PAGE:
An organization is considered to be a sub-recipient of an award when it:

  1. Determines who is eligible to receive financial assistance.
  2. Has its performance measured against whether the objectives of the program are met.
  3. Has responsibility for programmatic decision-making.
  4. Has responsibility for adherence to applicable program compliance requirements.
  5. Uses the funds to carry out a program of the organization as compared to providing goods or services for a program of the pass-through entity.

 

In contrast, an organization is considered a vendor when it:

  1. Provides goods and services within normal business operations.
  2. Provides similar goods and services to many different purchasers.
  3. Operates in a competitive environment.
  4. Provides goods or services that are ancillary to the operation of the program.
  5. Is not subject to compliance requirements of the program.

 

Much of this guidance was extracted from the July 1997 publication entitled “A Guide to Managing Federal Grants for Colleges and Universities”, copyrighted by the Atlantic Information Service, Inc., the National Association of College and University Business Officers, and the National Council of University Research Administrators.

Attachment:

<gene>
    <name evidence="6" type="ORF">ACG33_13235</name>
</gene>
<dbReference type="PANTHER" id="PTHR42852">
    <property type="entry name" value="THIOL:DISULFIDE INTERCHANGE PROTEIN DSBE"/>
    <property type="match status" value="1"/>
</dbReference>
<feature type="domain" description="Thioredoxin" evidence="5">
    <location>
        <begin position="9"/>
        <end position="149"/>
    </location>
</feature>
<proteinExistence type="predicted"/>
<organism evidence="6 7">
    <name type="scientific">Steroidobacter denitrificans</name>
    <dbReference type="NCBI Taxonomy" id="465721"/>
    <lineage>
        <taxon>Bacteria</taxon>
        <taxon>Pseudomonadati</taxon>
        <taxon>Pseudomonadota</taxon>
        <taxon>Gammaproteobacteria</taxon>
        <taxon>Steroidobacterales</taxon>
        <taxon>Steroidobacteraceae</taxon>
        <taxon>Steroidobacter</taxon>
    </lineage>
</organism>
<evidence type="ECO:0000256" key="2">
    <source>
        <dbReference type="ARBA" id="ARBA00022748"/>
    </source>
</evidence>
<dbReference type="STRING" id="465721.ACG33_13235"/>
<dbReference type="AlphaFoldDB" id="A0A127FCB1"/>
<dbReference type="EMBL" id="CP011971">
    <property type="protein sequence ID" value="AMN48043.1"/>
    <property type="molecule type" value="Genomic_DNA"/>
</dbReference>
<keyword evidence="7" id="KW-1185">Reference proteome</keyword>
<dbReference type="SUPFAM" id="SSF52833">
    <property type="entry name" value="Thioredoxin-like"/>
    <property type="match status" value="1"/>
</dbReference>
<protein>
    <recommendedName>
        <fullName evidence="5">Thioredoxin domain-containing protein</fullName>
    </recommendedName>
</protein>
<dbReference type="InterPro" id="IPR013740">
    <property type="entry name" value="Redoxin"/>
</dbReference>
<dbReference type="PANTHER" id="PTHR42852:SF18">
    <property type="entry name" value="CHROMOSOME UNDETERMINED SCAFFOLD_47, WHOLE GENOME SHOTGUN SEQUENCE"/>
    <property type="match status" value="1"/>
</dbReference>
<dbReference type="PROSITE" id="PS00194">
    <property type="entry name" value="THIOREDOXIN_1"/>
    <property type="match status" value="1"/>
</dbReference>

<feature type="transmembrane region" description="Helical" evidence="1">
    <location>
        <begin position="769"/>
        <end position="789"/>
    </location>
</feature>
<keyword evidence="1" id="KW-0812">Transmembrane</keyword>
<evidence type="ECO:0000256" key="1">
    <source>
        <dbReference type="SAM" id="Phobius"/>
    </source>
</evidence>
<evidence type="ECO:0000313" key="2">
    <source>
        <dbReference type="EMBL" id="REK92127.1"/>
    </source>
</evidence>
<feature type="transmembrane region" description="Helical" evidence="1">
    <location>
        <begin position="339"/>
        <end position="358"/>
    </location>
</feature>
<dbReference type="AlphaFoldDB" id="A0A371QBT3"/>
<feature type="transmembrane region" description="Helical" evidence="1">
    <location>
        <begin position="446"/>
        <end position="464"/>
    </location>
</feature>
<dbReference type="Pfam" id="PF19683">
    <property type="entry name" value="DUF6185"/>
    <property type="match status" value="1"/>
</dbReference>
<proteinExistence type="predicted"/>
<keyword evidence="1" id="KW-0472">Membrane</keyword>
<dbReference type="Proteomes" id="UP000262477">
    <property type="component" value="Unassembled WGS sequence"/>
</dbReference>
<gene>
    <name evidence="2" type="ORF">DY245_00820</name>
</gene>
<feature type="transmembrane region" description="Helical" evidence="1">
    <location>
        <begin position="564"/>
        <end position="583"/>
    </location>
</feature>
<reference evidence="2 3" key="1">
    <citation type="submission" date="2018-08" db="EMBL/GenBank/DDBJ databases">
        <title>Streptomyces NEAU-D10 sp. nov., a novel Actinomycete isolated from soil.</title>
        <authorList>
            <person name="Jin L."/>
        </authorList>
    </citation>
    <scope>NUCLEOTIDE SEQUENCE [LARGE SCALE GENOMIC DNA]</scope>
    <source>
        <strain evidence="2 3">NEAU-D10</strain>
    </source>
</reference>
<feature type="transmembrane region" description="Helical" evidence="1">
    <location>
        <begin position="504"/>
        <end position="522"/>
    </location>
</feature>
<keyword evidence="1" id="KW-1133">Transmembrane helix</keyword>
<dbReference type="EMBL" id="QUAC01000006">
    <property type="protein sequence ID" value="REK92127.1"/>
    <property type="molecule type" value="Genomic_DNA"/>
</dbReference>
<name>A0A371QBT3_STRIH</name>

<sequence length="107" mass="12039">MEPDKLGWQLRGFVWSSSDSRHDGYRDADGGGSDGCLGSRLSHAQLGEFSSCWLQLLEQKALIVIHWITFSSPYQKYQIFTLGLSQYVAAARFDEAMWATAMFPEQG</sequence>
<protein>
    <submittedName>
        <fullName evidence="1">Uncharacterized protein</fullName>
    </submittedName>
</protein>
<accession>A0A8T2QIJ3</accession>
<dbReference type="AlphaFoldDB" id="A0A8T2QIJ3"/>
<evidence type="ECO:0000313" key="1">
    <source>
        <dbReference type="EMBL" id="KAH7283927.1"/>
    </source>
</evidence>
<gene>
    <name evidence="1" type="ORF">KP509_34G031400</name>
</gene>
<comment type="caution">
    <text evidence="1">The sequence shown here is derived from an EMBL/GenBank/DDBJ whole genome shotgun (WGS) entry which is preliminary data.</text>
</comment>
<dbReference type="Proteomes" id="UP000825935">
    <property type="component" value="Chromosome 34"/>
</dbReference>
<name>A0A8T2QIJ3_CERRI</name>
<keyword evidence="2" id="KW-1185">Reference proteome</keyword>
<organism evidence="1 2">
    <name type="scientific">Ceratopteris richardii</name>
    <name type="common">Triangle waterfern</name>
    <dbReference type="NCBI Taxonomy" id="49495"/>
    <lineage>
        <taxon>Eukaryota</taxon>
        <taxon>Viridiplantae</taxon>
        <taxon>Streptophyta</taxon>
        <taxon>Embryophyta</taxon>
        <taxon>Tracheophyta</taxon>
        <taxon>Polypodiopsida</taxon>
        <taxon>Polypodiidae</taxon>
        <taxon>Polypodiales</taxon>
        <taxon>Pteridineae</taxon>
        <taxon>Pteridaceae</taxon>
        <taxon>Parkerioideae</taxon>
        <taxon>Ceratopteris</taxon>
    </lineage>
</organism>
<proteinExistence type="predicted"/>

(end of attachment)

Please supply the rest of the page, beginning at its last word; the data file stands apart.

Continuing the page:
Following are a series of questions from the above referenced publication that will help you understand the difference between a sub-recipient and a vendor as you decide which procurement mechanism is most appropriate for your specific situation.

  1. Is there an identified investigator at the lower-tier organization? If yes, is he/she a co-investigator on the primary award.